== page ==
GERRY,

It isn't entirely clear from your description which Caputo flour you are using--the Caputo 00 Pizzeria flour or the Caputo Extra Blu--or possibly some other. If you can describe the bag (the color and pictures) or indicate where you got the flour, that might help.

I converted the recipe you used to baker's percents and, if you are using 325 grams of water for 500 grams of flour, that is a hydration of 65%. That would be high for any of the Caputo 00 flours, even the Caputo 00 Pizzeria flour which is fairly high in protein/gluten and the one that most of the members use to make Neapolitan style doughs. If you were able to achieve that hydration level, you would most likely require an oven that can deliver more heat than your oven to get the proper combination of crust softness and color.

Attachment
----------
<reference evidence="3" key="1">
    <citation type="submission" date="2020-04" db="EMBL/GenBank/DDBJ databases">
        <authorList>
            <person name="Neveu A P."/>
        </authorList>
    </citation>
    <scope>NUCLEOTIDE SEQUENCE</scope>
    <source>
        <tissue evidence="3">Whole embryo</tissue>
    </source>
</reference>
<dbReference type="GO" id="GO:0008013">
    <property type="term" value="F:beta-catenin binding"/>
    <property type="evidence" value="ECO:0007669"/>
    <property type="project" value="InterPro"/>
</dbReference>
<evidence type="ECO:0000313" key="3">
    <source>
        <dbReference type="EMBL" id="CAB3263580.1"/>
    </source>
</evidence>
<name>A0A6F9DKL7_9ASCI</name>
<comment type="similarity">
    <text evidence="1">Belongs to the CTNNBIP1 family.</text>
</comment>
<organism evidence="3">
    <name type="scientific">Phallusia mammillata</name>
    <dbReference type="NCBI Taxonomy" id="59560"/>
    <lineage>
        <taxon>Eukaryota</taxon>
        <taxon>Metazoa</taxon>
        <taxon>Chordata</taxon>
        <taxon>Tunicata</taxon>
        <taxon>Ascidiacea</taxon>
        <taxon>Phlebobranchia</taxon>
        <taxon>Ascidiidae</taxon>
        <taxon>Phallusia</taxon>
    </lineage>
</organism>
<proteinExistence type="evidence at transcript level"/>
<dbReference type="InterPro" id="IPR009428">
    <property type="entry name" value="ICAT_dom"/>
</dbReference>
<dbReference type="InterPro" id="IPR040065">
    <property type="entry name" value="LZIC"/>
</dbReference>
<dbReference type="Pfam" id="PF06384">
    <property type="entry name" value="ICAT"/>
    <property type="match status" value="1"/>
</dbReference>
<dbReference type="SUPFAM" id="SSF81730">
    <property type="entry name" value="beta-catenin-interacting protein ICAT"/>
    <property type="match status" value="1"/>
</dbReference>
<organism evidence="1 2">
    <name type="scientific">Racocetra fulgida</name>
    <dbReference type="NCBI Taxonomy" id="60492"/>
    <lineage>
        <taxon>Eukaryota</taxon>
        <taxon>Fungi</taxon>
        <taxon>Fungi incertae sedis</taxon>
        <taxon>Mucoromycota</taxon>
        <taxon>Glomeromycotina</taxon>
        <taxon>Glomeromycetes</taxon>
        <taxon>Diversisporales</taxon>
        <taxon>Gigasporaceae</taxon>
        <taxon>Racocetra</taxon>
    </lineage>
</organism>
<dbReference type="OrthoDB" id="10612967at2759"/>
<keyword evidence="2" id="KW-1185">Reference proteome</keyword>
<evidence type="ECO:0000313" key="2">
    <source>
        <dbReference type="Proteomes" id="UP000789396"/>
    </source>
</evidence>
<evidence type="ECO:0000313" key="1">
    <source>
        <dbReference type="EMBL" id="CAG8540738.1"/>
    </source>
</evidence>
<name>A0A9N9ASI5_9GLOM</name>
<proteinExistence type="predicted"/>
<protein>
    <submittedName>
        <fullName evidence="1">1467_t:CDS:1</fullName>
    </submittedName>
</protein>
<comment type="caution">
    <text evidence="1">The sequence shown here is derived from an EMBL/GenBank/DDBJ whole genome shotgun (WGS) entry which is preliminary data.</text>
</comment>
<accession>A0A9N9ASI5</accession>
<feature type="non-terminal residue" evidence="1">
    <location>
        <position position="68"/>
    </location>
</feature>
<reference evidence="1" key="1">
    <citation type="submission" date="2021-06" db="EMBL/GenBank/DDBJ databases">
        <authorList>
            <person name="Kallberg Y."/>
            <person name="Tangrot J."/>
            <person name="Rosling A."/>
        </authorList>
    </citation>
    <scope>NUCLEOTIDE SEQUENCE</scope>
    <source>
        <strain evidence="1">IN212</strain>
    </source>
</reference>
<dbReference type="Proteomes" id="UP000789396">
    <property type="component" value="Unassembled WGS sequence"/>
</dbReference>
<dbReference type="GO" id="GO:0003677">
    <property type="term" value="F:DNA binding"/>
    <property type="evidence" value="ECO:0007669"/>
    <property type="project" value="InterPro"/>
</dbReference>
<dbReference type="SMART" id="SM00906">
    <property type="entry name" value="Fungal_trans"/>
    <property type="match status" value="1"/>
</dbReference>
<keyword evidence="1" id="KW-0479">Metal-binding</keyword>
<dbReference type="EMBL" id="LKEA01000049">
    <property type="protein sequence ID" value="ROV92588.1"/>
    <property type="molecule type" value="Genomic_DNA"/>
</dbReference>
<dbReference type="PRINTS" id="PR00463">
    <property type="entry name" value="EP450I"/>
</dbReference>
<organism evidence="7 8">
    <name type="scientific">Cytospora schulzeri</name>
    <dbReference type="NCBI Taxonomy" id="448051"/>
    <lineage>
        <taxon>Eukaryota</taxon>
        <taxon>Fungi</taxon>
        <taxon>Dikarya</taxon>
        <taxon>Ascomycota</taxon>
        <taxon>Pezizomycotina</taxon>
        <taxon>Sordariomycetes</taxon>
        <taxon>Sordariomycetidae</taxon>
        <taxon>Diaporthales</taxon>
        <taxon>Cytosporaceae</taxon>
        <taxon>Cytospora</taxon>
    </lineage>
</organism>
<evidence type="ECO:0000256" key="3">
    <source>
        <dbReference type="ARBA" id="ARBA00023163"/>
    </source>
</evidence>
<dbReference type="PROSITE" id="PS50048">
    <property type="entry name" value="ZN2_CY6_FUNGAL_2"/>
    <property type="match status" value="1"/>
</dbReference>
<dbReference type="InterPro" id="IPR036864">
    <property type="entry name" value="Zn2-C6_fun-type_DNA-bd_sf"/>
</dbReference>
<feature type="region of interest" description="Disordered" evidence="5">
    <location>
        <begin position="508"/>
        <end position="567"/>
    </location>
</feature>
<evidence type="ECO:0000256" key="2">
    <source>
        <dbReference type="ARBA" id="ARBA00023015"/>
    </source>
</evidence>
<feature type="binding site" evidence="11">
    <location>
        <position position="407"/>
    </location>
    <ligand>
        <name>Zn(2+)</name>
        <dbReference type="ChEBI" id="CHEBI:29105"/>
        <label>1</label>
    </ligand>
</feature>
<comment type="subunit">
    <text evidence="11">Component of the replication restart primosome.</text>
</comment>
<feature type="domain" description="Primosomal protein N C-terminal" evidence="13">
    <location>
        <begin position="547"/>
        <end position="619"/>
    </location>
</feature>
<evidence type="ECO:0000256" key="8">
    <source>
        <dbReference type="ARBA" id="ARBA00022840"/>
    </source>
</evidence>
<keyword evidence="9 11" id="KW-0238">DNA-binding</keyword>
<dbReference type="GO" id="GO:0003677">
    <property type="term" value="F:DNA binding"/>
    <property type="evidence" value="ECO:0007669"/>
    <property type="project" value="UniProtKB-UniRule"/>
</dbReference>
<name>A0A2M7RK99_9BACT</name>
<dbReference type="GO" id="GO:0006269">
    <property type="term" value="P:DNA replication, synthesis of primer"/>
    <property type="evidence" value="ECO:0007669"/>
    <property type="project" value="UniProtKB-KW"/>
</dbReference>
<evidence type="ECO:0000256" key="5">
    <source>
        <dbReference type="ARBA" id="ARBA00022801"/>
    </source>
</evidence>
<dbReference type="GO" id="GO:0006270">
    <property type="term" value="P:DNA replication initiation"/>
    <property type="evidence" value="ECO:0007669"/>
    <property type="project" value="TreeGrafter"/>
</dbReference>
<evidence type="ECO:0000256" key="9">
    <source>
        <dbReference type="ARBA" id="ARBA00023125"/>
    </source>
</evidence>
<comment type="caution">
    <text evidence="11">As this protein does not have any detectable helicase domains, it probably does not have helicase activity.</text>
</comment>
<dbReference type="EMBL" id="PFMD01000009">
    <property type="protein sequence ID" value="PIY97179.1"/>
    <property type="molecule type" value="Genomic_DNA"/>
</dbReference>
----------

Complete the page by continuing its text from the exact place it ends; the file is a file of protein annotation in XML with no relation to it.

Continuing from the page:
The rest of the dough formulation looks in order. I am not familiar with your particular oven situation and how heat is delivered to the top and bottom of your pizzas, but if you bake the pizzas long enough to have a nice brown crust color, you are likely to get a crust that is too crispy and almost cracker-like, especially with a thickness factor of 0.066, which itself is on the thin side. 

Without knowing more, I would be inclined to lower the hydration to about 60-62% (300-310 grams of water), and maybe use a thicker dough. That means a smaller pizza size than you have been making. Adding the olive oil might also be a good idea, although perhaps you can experiment with that aspect once you see the results from using the lower hydration and thicker crust. At this point I wouldn't advocate using sugar in the dough, but you might brush the rim of the unbaked pizza dough with oil to get more color in the finished crust as the pizza bakes. In due course, you may consider adding a bit of bread flour to achieve better browning, but that will depend in part on which 00 flour you are using.